How to Read the Bible Part V: Change!

So far, we’ve learned that regular Bible study is critical to understanding God’s nature and His desires, spiritual growth, and salvation – rescue from judgment at Christ’s future appearing. We’ve also learned techniques and tools to help us. This week, I’ll share a few approaches to reading and applying what we read to become like Christ as God intends.

First, approaches to Bible reading. Here are three ways to read or study the Bible. All three can be done at the same time.

  1. By Genre. Stuff in the Bible usually falls into one of several categories: history (e.g., the Chronicles or Kings); wisdom and poetry (e.g., Job or the Proverbs or Ecclesiastes); prophetic (e.g., Isaiah); apocalyptic (e.g., Revelation); epistles (e.g., Paul’s letters to specific churches); gospel accounts (e.g., the book of Mark, the first gospel written).
  • By Topic. We’re real people with real issues. Jesus knew this, so He addressed what his hearers needed and referred to specific scriptures (what we call the Old Testament) to accomplish His purposes. Apostles James, John, Peter, and Paul did the same. If you look for scriptures that address a specific topic or need, just make sure that you keep the original meaning using what we’ve learned (i.e., context, concordances, and commentaries).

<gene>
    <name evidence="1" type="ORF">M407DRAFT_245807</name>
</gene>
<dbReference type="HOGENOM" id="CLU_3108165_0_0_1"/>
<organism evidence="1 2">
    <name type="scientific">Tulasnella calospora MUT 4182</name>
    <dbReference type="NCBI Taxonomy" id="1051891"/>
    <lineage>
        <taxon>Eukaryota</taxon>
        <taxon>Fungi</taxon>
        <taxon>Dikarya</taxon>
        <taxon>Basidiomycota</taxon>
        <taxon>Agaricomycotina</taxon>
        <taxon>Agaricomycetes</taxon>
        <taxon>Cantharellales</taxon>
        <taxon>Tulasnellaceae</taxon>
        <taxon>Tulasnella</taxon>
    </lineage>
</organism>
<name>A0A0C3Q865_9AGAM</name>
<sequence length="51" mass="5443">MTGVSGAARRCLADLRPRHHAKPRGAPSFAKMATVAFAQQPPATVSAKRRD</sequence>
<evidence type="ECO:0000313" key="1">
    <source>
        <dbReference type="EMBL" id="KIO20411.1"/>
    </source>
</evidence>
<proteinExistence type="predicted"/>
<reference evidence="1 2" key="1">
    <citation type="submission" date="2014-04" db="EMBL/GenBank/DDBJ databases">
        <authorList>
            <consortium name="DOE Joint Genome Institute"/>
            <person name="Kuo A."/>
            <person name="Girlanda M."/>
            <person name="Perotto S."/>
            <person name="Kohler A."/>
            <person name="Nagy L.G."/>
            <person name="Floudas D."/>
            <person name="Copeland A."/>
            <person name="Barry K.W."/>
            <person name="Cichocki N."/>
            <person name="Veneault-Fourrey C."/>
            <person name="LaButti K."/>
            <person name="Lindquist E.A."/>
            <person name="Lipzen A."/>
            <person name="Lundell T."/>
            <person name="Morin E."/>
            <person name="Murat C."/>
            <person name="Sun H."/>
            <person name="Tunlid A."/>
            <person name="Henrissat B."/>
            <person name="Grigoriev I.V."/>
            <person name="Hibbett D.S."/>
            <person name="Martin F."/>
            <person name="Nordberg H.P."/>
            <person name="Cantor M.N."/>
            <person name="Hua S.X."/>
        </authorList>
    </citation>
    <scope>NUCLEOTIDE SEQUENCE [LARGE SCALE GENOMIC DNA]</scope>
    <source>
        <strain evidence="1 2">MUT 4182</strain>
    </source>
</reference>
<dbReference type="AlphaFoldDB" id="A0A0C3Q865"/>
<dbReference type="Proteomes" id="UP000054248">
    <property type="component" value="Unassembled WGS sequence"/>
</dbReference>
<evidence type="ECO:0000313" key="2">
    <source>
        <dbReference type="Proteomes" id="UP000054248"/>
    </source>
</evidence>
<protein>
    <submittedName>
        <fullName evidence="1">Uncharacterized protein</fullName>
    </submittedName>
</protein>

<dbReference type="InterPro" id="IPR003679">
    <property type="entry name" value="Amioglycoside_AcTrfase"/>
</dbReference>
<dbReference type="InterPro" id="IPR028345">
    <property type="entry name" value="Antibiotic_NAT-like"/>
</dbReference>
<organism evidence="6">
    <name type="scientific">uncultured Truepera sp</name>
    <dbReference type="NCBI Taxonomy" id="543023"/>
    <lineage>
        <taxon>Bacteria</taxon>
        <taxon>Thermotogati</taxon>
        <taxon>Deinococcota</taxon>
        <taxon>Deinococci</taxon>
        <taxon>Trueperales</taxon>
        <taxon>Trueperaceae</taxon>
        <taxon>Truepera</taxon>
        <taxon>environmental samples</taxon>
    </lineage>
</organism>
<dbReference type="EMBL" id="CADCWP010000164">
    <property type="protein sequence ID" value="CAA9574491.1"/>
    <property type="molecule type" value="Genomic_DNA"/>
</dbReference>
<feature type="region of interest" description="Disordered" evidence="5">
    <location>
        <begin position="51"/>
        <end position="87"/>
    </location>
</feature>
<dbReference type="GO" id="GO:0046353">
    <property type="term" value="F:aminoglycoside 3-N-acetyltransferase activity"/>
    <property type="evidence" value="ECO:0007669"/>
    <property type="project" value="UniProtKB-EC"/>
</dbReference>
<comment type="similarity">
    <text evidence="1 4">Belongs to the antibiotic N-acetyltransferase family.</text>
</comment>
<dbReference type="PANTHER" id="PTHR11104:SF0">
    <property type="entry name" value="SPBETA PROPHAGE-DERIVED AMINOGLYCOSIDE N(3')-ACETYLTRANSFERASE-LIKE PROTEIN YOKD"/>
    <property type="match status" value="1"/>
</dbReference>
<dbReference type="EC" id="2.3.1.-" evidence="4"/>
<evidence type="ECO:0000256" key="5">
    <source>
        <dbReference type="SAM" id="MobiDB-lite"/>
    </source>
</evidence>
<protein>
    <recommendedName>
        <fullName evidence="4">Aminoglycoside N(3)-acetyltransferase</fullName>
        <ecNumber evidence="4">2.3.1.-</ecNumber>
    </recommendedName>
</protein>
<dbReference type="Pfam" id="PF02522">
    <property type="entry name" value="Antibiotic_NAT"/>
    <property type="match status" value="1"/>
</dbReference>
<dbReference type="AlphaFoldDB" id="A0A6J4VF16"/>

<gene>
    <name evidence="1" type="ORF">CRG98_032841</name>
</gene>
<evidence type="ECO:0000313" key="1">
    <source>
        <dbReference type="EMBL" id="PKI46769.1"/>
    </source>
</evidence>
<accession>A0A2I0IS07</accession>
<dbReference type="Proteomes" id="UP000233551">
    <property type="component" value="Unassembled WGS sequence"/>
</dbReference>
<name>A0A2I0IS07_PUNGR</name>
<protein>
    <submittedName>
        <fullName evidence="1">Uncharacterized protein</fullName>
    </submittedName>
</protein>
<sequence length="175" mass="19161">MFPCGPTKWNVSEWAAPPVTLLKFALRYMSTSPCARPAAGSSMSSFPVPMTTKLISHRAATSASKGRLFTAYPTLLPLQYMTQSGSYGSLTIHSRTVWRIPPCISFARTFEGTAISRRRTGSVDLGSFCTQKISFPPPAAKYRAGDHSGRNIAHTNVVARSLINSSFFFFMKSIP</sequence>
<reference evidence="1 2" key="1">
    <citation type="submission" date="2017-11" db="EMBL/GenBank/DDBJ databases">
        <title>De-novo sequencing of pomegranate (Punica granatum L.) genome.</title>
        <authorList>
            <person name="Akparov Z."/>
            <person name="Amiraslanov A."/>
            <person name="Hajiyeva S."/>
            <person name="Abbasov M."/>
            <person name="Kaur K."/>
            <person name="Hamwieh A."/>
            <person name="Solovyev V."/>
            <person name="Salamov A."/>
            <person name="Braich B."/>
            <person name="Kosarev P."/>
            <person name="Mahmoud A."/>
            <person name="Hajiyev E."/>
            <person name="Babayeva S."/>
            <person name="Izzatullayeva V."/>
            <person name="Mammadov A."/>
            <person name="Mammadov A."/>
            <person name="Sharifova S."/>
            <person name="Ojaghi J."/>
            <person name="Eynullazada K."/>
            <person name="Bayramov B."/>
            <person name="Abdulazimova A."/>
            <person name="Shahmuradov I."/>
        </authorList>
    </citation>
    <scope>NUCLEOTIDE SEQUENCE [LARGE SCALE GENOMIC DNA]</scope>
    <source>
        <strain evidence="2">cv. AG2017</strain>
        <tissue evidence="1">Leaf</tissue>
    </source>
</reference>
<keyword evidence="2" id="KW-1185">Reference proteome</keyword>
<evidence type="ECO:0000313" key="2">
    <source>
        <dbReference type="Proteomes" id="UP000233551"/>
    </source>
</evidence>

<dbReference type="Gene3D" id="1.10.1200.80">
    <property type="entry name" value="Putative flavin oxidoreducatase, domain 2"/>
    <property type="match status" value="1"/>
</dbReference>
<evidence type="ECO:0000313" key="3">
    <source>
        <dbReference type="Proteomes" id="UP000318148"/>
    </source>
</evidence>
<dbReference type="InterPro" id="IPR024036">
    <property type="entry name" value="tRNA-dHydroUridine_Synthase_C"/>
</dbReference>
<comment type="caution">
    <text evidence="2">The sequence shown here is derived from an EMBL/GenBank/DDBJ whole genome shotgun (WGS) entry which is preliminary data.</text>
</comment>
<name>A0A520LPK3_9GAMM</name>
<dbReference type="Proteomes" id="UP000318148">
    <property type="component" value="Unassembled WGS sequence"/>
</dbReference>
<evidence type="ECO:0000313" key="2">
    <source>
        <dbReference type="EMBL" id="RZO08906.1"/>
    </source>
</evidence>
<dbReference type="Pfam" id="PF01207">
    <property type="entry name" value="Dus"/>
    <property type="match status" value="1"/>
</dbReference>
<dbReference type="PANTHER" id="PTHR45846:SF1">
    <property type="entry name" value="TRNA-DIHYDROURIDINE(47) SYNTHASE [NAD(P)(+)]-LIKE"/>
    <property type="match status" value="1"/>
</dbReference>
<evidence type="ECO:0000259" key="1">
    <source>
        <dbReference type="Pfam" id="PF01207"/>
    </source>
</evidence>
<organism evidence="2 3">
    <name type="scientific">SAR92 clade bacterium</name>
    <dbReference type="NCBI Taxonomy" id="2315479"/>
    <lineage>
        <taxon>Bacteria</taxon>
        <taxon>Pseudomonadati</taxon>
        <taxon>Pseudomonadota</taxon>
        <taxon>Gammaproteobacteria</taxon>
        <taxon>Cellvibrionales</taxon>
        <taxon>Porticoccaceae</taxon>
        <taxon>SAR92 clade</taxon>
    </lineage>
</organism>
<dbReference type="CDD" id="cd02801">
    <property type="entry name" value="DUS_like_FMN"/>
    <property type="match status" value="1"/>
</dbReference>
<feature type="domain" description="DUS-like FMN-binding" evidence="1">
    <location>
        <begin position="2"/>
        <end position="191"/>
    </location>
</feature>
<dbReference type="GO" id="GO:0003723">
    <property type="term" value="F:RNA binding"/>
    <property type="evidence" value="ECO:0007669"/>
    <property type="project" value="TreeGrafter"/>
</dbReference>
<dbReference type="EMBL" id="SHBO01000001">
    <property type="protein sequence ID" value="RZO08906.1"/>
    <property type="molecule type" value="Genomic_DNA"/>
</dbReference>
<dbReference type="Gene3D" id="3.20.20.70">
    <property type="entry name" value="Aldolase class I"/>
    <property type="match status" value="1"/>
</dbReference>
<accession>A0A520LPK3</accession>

• By Book. Studying a single book, like the gospel according to John, can be rewarding! Again, use your tools to stay focused on the writer’s intended meanings.
  • Sequentially. Starting at Genesis and reading the entire Bible (even if it takes a year or more) can be rewarding. Begin reading sequentially and never stop! Do you know that the Israelites were required to experience the Law of God repeatedly? Why? Because we tend to forget stuff, and what’s important to us changes over time.

Second, Making it Stick! Reading for pleasure and head knowledge is one thing; living it is another! Knowledge that doesn’t move us to action is worthless to God and our fellow humans (cf., James 1:22-27; 2:14-26)! To truly be transformed as Christ-followers, we can use this process when we read or study the Bible:

  1. Read the text, perhaps a few related verses at a time.
  2. Consider what it means in its context (not what it means to us!).
  3. Assimilate the text by thinking about it (meditate) while pausing to pray for guidance in applying what you learn.

In summary, start reading and studying the Bible and don’t stop! Use your tools and don’t be afraid to seek guidance about specific life needs. To make it stick, Read, Consider, and Assimilate! Next week, we’ll begin exploring faith, hope, and love and their relationship to each other and our relationship with people and God in a new three-part series.

Blessings and peace,

Ron Braley

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